Antony Preston, former editor of Warship Quarterly and himself author of many authoritative books on naval affairs, says of this book, "A well researched and well written book. Books about what went wrong in the Far East are common enough but there are very few available...that examine the Japanese viewpoint so fairly...It is a description of a successful campaign, not an apology for British and American defeats. There is nothing quite like it in print."
Indeed, these early months of WW II are replete with Japanese successes, often taken with great risk and great determination, but reaping great rewards. Willmott goes into great detail for the Malayan campaign that spelled the end of the British foothold of empire in Asia. The Dutch empire, too remotely tied to a captive nation in Europe, also fell before the efficiency of Japanese conquest. The story of the fall of the American outpost of empire, the Philippines, is told in somewhat lesser detail.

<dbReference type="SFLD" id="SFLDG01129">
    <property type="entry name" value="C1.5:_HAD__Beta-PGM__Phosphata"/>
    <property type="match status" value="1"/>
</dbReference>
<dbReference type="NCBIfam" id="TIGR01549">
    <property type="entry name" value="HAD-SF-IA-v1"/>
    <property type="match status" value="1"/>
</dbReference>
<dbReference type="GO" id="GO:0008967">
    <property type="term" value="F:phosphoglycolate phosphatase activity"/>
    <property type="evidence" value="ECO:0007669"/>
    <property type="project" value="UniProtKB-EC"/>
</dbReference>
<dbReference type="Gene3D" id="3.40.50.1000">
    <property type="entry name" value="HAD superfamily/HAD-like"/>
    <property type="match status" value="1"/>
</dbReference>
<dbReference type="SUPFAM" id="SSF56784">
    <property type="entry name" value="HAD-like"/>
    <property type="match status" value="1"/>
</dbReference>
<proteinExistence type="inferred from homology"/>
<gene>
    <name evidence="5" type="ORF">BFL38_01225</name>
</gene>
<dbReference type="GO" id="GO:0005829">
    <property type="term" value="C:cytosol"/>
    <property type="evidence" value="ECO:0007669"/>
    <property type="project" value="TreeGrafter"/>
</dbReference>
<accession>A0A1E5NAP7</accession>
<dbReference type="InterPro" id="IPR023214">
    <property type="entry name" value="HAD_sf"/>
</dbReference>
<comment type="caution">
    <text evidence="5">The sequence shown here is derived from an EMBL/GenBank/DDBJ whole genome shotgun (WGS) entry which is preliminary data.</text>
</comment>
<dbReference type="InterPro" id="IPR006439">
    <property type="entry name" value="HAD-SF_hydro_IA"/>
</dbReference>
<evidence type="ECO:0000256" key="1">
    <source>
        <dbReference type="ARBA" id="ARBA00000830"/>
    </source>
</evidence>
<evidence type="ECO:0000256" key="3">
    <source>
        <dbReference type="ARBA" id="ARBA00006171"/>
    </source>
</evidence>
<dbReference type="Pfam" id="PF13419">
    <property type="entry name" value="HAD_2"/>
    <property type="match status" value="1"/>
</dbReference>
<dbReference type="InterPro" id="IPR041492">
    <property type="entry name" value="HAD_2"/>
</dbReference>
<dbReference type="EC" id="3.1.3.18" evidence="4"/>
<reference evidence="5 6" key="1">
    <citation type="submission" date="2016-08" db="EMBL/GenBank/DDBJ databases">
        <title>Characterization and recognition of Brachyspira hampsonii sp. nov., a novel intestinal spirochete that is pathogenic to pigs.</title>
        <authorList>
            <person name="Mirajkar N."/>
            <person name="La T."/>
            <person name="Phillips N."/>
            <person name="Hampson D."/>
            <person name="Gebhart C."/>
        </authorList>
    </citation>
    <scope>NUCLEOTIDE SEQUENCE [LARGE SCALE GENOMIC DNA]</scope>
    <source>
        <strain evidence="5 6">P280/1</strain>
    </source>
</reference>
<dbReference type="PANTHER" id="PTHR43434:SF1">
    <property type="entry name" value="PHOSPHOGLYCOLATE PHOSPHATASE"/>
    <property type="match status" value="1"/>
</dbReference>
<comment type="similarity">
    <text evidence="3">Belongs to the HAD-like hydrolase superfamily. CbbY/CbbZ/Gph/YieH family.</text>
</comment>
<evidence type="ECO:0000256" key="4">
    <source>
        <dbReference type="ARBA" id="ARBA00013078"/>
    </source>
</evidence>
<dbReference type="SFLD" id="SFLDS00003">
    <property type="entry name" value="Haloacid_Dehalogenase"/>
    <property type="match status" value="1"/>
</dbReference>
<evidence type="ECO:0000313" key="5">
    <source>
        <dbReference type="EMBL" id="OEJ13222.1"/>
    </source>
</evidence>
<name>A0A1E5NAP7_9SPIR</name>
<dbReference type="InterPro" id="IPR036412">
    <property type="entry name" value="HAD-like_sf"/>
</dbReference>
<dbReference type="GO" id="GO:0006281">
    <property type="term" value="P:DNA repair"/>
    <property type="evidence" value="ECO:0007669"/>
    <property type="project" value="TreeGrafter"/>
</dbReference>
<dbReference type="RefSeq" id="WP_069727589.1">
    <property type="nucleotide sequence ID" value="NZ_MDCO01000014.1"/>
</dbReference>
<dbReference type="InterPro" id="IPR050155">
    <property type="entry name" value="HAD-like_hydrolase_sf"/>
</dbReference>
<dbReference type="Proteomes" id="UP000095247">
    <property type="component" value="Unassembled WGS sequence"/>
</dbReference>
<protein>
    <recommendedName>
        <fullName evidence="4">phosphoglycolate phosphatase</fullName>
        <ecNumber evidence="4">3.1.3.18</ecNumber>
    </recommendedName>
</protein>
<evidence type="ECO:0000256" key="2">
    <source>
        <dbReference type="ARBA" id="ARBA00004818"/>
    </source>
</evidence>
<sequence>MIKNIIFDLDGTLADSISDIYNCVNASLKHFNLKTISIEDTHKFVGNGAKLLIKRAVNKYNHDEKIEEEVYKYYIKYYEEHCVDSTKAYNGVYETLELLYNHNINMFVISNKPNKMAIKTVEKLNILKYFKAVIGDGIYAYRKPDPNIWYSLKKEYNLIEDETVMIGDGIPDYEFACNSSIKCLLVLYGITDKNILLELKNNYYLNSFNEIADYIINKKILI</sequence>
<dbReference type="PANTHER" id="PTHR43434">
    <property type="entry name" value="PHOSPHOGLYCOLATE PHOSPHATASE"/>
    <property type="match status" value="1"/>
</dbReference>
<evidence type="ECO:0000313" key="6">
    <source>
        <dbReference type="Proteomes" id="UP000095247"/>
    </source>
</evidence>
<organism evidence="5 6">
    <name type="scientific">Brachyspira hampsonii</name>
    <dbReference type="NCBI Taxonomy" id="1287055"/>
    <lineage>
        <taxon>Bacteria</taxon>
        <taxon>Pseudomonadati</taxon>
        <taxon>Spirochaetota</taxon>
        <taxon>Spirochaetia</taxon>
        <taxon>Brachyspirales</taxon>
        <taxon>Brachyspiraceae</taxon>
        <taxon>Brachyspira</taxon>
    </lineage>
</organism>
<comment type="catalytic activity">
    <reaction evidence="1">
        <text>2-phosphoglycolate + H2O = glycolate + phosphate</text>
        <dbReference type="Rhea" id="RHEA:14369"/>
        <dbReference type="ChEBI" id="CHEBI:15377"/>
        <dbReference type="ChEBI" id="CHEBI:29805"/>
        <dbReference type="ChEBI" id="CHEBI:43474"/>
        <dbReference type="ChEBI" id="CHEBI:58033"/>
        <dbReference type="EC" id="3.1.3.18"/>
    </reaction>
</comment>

More telling of the chances for a successful Japanese Empire is the book's analysis of the origins of the Imperial yearnings from the late 1800's, origins of the deterioration of Western psychological and military holds on the East Asian region, and the options of conquest and defense available to the Japanese once their sought-after empire was achieved.
The near-impossible quandry of how to keep America's military might from challenging and overwhelming the Japanese Empire is interwoven continually with the stories of Japanese miscalculations and misinterpretaions of their own, and America's, abilities to wage a successful war. Willmott's book shows us the mindset of the Japanese and how it could rally their nation to the cause of Empire through war, and come to be their own downfall.
This book holds a prize place in my extensive bookshelf.